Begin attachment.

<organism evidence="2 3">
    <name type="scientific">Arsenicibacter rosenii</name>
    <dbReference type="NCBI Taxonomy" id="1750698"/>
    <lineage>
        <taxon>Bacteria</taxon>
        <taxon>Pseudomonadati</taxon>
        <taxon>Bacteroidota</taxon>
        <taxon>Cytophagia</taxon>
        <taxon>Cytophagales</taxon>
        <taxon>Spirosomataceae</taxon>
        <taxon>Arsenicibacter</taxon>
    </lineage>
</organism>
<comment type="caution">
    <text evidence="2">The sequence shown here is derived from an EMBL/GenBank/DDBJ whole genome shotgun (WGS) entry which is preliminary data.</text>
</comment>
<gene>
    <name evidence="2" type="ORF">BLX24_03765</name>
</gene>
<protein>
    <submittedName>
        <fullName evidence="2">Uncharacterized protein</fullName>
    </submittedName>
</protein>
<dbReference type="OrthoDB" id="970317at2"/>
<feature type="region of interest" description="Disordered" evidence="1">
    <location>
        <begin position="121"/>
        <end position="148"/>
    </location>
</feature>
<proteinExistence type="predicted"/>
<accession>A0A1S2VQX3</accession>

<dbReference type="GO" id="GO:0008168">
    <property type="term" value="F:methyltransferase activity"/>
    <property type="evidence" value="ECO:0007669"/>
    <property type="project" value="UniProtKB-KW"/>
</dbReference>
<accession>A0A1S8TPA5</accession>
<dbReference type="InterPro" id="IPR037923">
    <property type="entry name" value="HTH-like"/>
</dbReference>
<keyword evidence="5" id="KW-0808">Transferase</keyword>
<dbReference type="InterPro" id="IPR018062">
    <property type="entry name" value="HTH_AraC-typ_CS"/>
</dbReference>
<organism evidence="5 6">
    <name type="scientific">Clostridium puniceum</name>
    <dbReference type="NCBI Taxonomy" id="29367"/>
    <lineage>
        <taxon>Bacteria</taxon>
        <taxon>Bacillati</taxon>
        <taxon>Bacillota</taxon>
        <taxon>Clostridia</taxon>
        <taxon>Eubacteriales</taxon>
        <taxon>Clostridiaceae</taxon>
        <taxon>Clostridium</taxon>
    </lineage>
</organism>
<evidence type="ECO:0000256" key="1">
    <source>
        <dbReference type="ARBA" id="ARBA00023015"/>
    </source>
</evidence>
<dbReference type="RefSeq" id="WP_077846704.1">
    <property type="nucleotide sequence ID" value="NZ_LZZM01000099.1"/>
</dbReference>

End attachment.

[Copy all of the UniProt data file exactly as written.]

<organism evidence="2 3">
    <name type="scientific">Arsenicibacter rosenii</name>
    <dbReference type="NCBI Taxonomy" id="1750698"/>
    <lineage>
        <taxon>Bacteria</taxon>
        <taxon>Pseudomonadati</taxon>
        <taxon>Bacteroidota</taxon>
        <taxon>Cytophagia</taxon>
        <taxon>Cytophagales</taxon>
        <taxon>Spirosomataceae</taxon>
        <taxon>Arsenicibacter</taxon>
    </lineage>
</organism>
<comment type="caution">
    <text evidence="2">The sequence shown here is derived from an EMBL/GenBank/DDBJ whole genome shotgun (WGS) entry which is preliminary data.</text>
</comment>
<gene>
    <name evidence="2" type="ORF">BLX24_03765</name>
</gene>
<protein>
    <submittedName>
        <fullName evidence="2">Uncharacterized protein</fullName>
    </submittedName>
</protein>
<dbReference type="OrthoDB" id="970317at2"/>
<feature type="region of interest" description="Disordered" evidence="1">
    <location>
        <begin position="121"/>
        <end position="148"/>
    </location>
</feature>
<proteinExistence type="predicted"/>
<accession>A0A1S2VQX3</accession>

<dbReference type="GO" id="GO:0008168">
    <property type="term" value="F:methyltransferase activity"/>
    <property type="evidence" value="ECO:0007669"/>
    <property type="project" value="UniProtKB-KW"/>
</dbReference>
<accession>A0A1S8TPA5</accession>
<dbReference type="InterPro" id="IPR037923">
    <property type="entry name" value="HTH-like"/>
</dbReference>
<keyword evidence="5" id="KW-0808">Transferase</keyword>
<dbReference type="InterPro" id="IPR018062">
    <property type="entry name" value="HTH_AraC-typ_CS"/>
</dbReference>
<organism evidence="5 6">
    <name type="scientific">Clostridium puniceum</name>
    <dbReference type="NCBI Taxonomy" id="29367"/>
    <lineage>
        <taxon>Bacteria</taxon>
        <taxon>Bacillati</taxon>
        <taxon>Bacillota</taxon>
        <taxon>Clostridia</taxon>
        <taxon>Eubacteriales</taxon>
        <taxon>Clostridiaceae</taxon>
        <taxon>Clostridium</taxon>
    </lineage>
</organism>
<evidence type="ECO:0000256" key="1">
    <source>
        <dbReference type="ARBA" id="ARBA00023015"/>
    </source>
</evidence>
<dbReference type="RefSeq" id="WP_077846704.1">
    <property type="nucleotide sequence ID" value="NZ_LZZM01000099.1"/>
</dbReference>